Everyone wants to be healthy but most people are not because their reasons for why they can’t exercise are always more than why they should. Since the myths around exercising are as many as those around fad diets, here’s a look at how popular excuses for not exercising stack up against scientific fact.
Weight-training makes you bulky
It takes professional months, often years, of hard training with very heavy weights and prescription supplements to bulk up. Moderate weights and many repetitions help tone and strengthen muscles without making you look like the Incredible Hulk.
I have high blood pressure
As long as you don’t plan to overdo it, you don’t need a medical certificate to start exercising. If anything, exercise helps to lower blood-pressure and help control diabetes better. Everyone over 35 years, however, should get a medical exam done that includes a treadmill stress test to measure heart fitness.
I have a busy morning
Most people believe exercise gives an energy boost in the morning and must be shunned at night because it interferes with sleep. Fortunately, there is no best time to exercise and you can choose a schedule that fits your day. Just make sure you workout is at least two hours after eating and one hour before bedtime. Exercising a couple of hours before bedtime will help you sleep better.
Spot-reduction weight-loss works
Your trainer may say spot-reduction is possible, but science says it’s not. If you exercise enough, you will lose weight from all the parts of your body, but you cannot selectively take off inches from your waist, thighs or hips. Fat from the area where you put on weight first is the last to go.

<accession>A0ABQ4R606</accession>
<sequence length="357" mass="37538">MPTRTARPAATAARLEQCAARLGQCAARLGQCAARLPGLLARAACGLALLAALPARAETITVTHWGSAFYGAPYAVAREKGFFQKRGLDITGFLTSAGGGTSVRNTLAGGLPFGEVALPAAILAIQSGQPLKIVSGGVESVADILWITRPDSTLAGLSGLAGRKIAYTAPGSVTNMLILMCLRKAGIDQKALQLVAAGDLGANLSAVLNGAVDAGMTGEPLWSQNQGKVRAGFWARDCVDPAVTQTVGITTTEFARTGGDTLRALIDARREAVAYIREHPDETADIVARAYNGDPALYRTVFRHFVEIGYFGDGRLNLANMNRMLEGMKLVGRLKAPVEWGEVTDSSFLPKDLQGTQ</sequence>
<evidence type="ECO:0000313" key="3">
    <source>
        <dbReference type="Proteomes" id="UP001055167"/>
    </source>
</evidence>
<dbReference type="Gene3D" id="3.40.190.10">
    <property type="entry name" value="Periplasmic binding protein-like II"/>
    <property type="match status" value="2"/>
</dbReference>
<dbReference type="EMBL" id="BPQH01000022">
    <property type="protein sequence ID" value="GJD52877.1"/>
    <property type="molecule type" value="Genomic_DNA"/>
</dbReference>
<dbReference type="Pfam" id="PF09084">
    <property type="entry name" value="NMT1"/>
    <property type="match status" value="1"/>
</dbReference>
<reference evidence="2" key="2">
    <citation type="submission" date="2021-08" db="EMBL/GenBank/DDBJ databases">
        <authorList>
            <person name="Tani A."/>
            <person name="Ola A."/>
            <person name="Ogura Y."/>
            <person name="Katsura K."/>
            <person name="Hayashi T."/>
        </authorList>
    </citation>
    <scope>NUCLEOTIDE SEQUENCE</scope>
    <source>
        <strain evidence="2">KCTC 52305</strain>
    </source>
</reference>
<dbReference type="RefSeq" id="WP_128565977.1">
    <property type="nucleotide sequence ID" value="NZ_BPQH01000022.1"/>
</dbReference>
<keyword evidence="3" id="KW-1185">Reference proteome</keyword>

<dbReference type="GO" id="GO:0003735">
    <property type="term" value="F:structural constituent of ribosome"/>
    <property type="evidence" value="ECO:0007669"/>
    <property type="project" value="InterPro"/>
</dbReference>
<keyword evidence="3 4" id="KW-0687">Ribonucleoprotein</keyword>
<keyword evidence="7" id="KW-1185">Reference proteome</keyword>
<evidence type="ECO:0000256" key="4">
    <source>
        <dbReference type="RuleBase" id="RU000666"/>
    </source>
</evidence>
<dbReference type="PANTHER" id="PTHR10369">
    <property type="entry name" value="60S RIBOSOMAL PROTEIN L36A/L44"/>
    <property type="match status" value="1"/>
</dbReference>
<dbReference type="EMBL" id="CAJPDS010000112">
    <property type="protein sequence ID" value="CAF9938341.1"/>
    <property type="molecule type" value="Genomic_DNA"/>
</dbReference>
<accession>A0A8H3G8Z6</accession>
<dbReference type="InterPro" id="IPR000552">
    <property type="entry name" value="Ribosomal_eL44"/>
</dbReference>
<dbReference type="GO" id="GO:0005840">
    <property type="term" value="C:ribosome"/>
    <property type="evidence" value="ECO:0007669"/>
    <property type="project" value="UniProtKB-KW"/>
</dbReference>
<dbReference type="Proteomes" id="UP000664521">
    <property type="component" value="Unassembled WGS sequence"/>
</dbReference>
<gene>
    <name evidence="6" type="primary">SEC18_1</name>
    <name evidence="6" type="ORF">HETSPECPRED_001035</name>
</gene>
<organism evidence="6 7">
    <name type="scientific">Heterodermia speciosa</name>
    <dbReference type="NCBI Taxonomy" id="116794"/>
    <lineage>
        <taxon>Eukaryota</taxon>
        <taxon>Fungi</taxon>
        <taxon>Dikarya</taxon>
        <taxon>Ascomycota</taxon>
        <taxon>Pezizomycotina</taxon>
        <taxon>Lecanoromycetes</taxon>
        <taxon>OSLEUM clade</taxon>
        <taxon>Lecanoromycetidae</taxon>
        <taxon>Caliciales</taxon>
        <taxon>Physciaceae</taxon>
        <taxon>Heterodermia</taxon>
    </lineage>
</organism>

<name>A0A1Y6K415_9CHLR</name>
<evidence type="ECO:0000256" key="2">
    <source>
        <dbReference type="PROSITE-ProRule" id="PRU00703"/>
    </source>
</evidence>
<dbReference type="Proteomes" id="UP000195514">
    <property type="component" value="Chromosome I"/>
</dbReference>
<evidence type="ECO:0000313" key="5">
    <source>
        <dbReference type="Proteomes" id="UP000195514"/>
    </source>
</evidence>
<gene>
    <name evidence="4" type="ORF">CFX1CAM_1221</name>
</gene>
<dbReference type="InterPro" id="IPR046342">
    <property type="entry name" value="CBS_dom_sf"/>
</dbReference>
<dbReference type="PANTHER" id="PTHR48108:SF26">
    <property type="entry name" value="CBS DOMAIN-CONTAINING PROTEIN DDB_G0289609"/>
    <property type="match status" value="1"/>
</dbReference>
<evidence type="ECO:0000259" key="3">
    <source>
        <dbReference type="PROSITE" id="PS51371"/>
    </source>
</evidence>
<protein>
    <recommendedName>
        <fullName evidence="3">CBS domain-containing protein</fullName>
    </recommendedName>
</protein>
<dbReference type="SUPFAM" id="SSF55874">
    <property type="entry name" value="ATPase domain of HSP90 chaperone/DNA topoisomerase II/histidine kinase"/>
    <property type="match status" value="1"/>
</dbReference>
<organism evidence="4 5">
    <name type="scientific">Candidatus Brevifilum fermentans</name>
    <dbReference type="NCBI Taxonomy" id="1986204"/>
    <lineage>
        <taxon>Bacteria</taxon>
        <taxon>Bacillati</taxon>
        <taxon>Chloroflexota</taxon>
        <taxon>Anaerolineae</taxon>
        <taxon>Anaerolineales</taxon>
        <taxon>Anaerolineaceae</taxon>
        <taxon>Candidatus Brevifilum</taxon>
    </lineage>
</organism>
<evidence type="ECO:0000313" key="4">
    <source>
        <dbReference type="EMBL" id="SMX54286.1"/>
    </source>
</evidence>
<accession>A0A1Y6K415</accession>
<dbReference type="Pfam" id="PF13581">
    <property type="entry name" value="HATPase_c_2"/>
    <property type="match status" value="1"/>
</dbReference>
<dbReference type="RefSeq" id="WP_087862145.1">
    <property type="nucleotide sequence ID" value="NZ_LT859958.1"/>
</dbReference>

Running wrecks the knees
Is running bad for the knee joints? No, it actually protects your knees from damage and pain by conditioning the joints, tendons, ligaments and muscles to withstand the stresses of wear-and-tear associated with ageing. Studies have shown that regular runners have 25% less musculoskeletal pain and arthritis than non-runners when they get older.
Too old to start weight-training
We all lose some muscle with age, but weight-training helps slow the decline. Muscles support bones and improve balance, prevent falls while exercising improves alertness and immunity while lowering depression. Even the very old and frail benefit from resistance training, with studies showing that using free weights (barbells and dumbbells) and machines with adjustable tensions for 45 minutes three times a week raises muscle mass slightly and muscle strength substantially even in people in their 80s and 90s.
Yoga will keep me fit
Yoga is great for flexibility and toning muscles, but does little for cardiovascular fitness. For you to get heart benefits, you need activity that leaves you slightly breathless for 40 minutes to an hour, and never for less than 30 minutes. Ideally, your heart rate should stay elevated for 20 minutes for you to begin getting health benefits. Beginners should start with 40 minutes of moderate activity (walking at 5 km/hour) three times a week and gradually raise it to 40 minutes of more intense activity (walking at 6.5-7 km/hour) at least five times a week. You must target to walk at a speed that leaves you breathless but not so much that you have trouble speaking out loud. Slow down if you find you cannot complete a sentence.
More intense workouts burn more
Not necessarily. It’s best to go by your target heart rate, which is 70 to 85% of your maximum heart rate, calculated by subtracting your age from 220. If you exercise too hard, you may end up burning fewer calories than in less intense workouts because your body cannot get enough oxygen to burn fat effectively.
Do sit-ups and crunches for flat abs
Sit-ups and crunches strengthen abdominal muscles but don’t get rid of all the fat. To flatten your belly, you need to get rid of the fat first by burning calories. Only after you get rid of the stomach fat will your abs show.
It’s too polluted to exercise
The benefits of exercise outweigh the many ways in which polluted air hurts your body and mind, but it’s best to take some precautions. Don’t walk, cycle, run or play outdoors when pollution levels are high, which is usually in the morning or late evening. Instead, walk indoors in a shopping mall or head for a gym. Cover your mouth and nostrils with a facemask (N95 and N99 respirators are the best) if you’re out exercising near a busy road.